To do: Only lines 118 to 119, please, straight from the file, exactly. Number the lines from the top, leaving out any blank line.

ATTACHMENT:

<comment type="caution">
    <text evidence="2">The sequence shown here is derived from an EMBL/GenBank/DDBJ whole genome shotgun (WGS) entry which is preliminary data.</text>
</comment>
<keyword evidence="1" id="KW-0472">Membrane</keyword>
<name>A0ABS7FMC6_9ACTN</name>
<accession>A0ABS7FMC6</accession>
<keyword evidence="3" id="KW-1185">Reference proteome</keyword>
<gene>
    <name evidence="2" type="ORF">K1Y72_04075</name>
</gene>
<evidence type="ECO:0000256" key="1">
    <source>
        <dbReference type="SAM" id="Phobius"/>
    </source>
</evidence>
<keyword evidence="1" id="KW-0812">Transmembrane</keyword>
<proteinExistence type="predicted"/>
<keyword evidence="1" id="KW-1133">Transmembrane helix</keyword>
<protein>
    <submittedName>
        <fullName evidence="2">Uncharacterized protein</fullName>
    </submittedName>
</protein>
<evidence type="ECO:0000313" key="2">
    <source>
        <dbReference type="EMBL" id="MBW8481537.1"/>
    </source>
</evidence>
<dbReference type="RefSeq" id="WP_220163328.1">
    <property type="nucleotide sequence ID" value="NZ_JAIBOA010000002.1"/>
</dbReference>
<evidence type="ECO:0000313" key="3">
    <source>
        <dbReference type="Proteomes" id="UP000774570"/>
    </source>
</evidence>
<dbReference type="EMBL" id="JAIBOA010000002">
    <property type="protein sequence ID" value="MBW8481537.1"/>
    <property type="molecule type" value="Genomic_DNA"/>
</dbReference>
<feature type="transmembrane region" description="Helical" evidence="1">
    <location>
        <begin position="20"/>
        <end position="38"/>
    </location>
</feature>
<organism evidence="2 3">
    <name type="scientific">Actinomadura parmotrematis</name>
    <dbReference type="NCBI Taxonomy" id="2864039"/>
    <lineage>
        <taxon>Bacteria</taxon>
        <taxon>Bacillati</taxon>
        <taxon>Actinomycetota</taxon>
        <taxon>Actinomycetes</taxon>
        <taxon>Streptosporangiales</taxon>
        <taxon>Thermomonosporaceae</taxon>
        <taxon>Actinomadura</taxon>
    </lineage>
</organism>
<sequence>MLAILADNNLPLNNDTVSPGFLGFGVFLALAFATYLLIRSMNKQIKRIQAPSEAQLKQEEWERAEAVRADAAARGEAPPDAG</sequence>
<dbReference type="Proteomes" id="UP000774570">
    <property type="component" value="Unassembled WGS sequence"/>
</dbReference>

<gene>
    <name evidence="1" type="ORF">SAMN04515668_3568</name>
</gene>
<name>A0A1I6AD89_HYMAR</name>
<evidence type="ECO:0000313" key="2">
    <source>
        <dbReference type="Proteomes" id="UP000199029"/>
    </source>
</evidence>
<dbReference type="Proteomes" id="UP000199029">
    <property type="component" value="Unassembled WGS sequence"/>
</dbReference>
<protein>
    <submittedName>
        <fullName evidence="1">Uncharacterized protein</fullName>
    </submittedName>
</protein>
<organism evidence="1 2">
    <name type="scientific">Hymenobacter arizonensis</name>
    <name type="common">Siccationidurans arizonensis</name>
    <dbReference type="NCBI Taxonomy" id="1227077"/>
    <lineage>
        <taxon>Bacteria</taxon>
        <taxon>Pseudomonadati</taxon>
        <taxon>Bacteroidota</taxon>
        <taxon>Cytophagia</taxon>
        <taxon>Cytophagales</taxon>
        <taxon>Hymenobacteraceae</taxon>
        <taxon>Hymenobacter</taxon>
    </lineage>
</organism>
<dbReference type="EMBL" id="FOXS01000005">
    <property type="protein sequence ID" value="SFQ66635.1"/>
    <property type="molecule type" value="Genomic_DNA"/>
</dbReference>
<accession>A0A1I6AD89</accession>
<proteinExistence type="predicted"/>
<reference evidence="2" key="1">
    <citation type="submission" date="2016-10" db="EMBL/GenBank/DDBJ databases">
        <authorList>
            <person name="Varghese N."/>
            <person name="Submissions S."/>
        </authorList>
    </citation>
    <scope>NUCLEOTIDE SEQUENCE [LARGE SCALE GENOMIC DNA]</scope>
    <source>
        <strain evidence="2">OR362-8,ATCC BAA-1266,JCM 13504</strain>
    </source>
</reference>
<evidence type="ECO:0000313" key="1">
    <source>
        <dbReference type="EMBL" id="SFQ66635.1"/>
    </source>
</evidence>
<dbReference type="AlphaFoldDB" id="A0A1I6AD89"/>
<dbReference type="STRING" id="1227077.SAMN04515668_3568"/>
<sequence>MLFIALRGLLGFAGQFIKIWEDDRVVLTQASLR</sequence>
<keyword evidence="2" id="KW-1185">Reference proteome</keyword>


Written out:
<dbReference type="AlphaFoldDB" id="A0A1I6AD89"/>
<dbReference type="STRING" id="1227077.SAMN04515668_3568"/>